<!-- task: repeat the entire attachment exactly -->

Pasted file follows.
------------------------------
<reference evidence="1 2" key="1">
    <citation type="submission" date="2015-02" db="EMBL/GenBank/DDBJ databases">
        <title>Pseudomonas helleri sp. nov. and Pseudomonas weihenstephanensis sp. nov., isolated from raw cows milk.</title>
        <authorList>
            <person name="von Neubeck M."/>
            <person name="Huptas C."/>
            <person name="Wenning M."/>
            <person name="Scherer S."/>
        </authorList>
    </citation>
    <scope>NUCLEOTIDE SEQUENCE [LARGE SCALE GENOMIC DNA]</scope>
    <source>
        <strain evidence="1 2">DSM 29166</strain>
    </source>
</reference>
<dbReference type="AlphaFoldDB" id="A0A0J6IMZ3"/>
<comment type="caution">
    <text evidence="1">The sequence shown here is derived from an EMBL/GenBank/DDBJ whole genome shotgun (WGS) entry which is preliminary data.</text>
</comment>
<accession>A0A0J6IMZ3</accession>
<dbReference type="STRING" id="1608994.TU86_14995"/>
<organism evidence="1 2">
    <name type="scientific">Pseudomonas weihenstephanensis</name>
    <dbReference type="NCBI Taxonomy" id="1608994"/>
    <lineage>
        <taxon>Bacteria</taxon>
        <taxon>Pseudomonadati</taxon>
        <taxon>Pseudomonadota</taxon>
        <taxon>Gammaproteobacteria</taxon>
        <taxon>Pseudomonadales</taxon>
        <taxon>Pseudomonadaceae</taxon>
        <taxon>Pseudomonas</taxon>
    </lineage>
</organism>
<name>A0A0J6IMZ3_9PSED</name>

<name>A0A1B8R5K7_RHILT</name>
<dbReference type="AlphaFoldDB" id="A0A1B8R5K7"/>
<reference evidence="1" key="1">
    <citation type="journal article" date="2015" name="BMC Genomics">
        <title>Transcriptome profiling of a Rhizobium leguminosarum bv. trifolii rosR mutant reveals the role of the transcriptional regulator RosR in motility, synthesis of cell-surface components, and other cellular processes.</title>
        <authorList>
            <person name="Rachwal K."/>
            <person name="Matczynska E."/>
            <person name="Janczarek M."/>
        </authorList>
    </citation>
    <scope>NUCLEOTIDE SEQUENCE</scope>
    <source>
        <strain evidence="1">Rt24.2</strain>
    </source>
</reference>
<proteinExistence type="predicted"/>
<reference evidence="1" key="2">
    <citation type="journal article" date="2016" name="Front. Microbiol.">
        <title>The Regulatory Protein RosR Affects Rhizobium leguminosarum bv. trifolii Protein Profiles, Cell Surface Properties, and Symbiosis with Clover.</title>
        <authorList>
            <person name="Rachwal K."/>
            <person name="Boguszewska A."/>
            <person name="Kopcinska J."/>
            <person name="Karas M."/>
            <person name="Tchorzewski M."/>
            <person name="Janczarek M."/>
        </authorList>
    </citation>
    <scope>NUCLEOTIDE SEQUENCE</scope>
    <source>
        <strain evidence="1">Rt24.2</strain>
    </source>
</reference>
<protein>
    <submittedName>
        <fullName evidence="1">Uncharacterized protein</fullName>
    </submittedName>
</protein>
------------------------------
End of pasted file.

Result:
<reference evidence="1 2" key="1">
    <citation type="submission" date="2015-02" db="EMBL/GenBank/DDBJ databases">
        <title>Pseudomonas helleri sp. nov. and Pseudomonas weihenstephanensis sp. nov., isolated from raw cows milk.</title>
        <authorList>
            <person name="von Neubeck M."/>
            <person name="Huptas C."/>
            <person name="Wenning M."/>
            <person name="Scherer S."/>
        </authorList>
    </citation>
    <scope>NUCLEOTIDE SEQUENCE [LARGE SCALE GENOMIC DNA]</scope>
    <source>
        <strain evidence="1 2">DSM 29166</strain>
    </source>
</reference>
<dbReference type="AlphaFoldDB" id="A0A0J6IMZ3"/>
<comment type="caution">
    <text evidence="1">The sequence shown here is derived from an EMBL/GenBank/DDBJ whole genome shotgun (WGS) entry which is preliminary data.</text>
</comment>
<accession>A0A0J6IMZ3</accession>
<dbReference type="STRING" id="1608994.TU86_14995"/>
<organism evidence="1 2">
    <name type="scientific">Pseudomonas weihenstephanensis</name>
    <dbReference type="NCBI Taxonomy" id="1608994"/>
    <lineage>
        <taxon>Bacteria</taxon>
        <taxon>Pseudomonadati</taxon>
        <taxon>Pseudomonadota</taxon>
        <taxon>Gammaproteobacteria</taxon>
        <taxon>Pseudomonadales</taxon>
        <taxon>Pseudomonadaceae</taxon>
        <taxon>Pseudomonas</taxon>
    </lineage>
</organism>
<name>A0A0J6IMZ3_9PSED</name>

<name>A0A1B8R5K7_RHILT</name>
<dbReference type="AlphaFoldDB" id="A0A1B8R5K7"/>
<reference evidence="1" key="1">
    <citation type="journal article" date="2015" name="BMC Genomics">
        <title>Transcriptome profiling of a Rhizobium leguminosarum bv. trifolii rosR mutant reveals the role of the transcriptional regulator RosR in motility, synthesis of cell-surface components, and other cellular processes.</title>
        <authorList>
            <person name="Rachwal K."/>
            <person name="Matczynska E."/>
            <person name="Janczarek M."/>
        </authorList>
    </citation>
    <scope>NUCLEOTIDE SEQUENCE</scope>
    <source>
        <strain evidence="1">Rt24.2</strain>
    </source>
</reference>
<proteinExistence type="predicted"/>
<reference evidence="1" key="2">
    <citation type="journal article" date="2016" name="Front. Microbiol.">
        <title>The Regulatory Protein RosR Affects Rhizobium leguminosarum bv. trifolii Protein Profiles, Cell Surface Properties, and Symbiosis with Clover.</title>
        <authorList>
            <person name="Rachwal K."/>
            <person name="Boguszewska A."/>
            <person name="Kopcinska J."/>
            <person name="Karas M."/>
            <person name="Tchorzewski M."/>
            <person name="Janczarek M."/>
        </authorList>
    </citation>
    <scope>NUCLEOTIDE SEQUENCE</scope>
    <source>
        <strain evidence="1">Rt24.2</strain>
    </source>
</reference>
<protein>
    <submittedName>
        <fullName evidence="1">Uncharacterized protein</fullName>
    </submittedName>
</protein>